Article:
On July 31, 2019, I wrote and posted the article “China in Africa; A Critical Assessment” on my blog at “Ahjamu Umi’s the Truth Challenge” at www.abetterworld.me. Since that time, the “HoodCommunist” blog has launched. Anyone who knows anything about cadre within the All African People’s Revolutionary Party (A-APRP) knows that we don’t see anyone genuinely fighting for justice as a threat to our work. We never have and we never will. We operate under the premise that our enemies are the international capitalist/imperialist network led by the United States. I say that to underscore the fact that I welcome, encourage, and support the HoodCommunist blog and everyone else concerned about justice should also. So, when a good comrade invited me to submit my China piece to HoodCommunist, I didn’t hesitate. After the article was posted to the HoodCommunist blog, Christopher Winston responded with “A Maoist Response” to my . . .
This piece is written specifically for those people who hold a specific interest in African politics, particularly Pan-Africanist movement politics. We say Pan-African because particularly within the industrialized capitalist countries, Africa is primarily discussed and viewed as an ancillary place with secondary importance to the European Judeo-Christian, capitalist dominated societies across the planet. For Pan-Africanists – and when we say Pan-Africanists we mean revolutionary Pan-Africanists who are committed to the total liberation and unification of Africa under scientific socialism, a process that will happen only with organized revolutionary struggle – this question of China in Africa is hotly debated, discussed, and assessed. What we know from these discussions is that the issue is extremely complex with many different moving parts. The objective of this piece is to provide some insight into the reasons for, benefits of, and challenges from China’s political and economic activities in Africa today. The complexity of . . .
I feel compelled to write this because I recently listened to a presenter at a conference – in Africa no less – describe Pan-Africanism as “resistance and defiance.” I was like bruh what? Certainly the revolutionary political tendencies from which Pan-Africanism developed could be accurately be described as defiant. And certainly Pan-Africanism as a strategy and an ideology is uncompromising in it’s resistance to colonialism, imperialism, and capitalism. However, stopping at such nebulous and emotion-driven descriptors and neglecting to mention clear history when describing Pan-Africanism only serves the purpose of obscuring clear, world-changing – and as yet unmet – political objectives. Because that is what Pan-Africanism is – a political objective: the total liberation and political unification of the entire African continent under scientific socialism. It is a revolutionary response to the dispossession, exploitation, and attempted genocide of African people everywhere. It is Africa’s contribution to the struggle for the . . .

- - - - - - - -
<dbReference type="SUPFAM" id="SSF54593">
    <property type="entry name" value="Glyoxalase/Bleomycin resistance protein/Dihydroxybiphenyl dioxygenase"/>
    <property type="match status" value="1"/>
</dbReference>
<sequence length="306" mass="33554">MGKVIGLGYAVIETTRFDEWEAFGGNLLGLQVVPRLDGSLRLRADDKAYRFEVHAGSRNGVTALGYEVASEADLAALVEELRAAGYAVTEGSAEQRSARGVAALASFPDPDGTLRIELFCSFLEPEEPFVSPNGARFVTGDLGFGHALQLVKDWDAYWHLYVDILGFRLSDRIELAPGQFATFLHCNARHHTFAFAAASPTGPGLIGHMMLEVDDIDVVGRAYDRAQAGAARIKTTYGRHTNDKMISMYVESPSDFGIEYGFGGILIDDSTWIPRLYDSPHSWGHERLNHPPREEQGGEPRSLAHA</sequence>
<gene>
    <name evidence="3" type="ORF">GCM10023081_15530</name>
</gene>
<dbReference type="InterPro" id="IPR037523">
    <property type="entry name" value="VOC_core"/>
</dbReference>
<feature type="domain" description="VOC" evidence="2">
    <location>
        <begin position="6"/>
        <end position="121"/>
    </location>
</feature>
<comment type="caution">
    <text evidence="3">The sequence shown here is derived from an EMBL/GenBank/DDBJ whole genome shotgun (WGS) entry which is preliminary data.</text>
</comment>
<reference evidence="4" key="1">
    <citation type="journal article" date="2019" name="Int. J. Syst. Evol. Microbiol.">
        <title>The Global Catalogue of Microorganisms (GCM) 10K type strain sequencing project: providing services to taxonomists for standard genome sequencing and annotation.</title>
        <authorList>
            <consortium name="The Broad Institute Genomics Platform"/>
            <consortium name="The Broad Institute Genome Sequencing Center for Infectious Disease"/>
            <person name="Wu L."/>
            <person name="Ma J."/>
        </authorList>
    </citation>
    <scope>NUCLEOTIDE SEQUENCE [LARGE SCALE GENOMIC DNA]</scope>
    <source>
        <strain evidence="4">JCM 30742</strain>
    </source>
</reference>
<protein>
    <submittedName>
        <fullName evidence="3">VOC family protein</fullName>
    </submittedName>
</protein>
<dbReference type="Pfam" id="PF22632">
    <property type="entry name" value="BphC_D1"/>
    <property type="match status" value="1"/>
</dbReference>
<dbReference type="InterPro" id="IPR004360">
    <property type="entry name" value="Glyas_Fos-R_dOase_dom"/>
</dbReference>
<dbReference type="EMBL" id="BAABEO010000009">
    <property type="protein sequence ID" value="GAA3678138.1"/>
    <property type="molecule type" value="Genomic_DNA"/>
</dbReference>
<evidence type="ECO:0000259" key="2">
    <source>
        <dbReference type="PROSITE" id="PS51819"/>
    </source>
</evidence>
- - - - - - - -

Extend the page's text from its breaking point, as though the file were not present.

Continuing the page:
The word Consciencism was coined by President Kwame Nkrumah of Ghana and Co-President of Guinea, in a small book named, ‘Consciencism, Philosophy and Ideology of Decolonization’, first published in 1964. The word Consciencism is a construct of the word conscience and the suffix ism. For our purposes, the root word, conscience, can be defined as, ‘the capacity and urge to distinguish right from wrong as a guide to human activity’. The suffix ism, in this instance is, ‘the theory, practice and philosophy of that to which it pertains’. Accordingly, Consciencism is, “The theory, practice and philosophy of distinguishing right from wrong as a guide to human action.” As stated in the title of Nkrumah’s book, Consciencism is both philosophy and ideology. As philosophy it explains the world and the principles that govern it. As ideology it directs our actions towards our collective political, economic and social objectives. For . . .
#BlackLivesMatter needs a class analysis alongside its race analysis. Nothing has driven this home more to me than being in Ghana and seeing African owned shops, African owned banks, African owned corporations, African judges, African police, and an African president and yet the masses of people there are still poor, still struggling, and still exploited and oppressed. It’s extremely common in Accra to see huge, huge houses with humming generators behind six foot high walls topped with broken glass and barbed wire, houses owned by wealthy Africans. Next to this ostentatious wealth you’ll see rows upon rows of reclaimed shipping containers turned into homes, or concrete huts with sheet metal roofs, often without running water or consistent electricity, housing families of four, five, or more poor Africans. What does this obvious inequality tell you? If the solution to African oppression in the US is just more and better integration, more . . .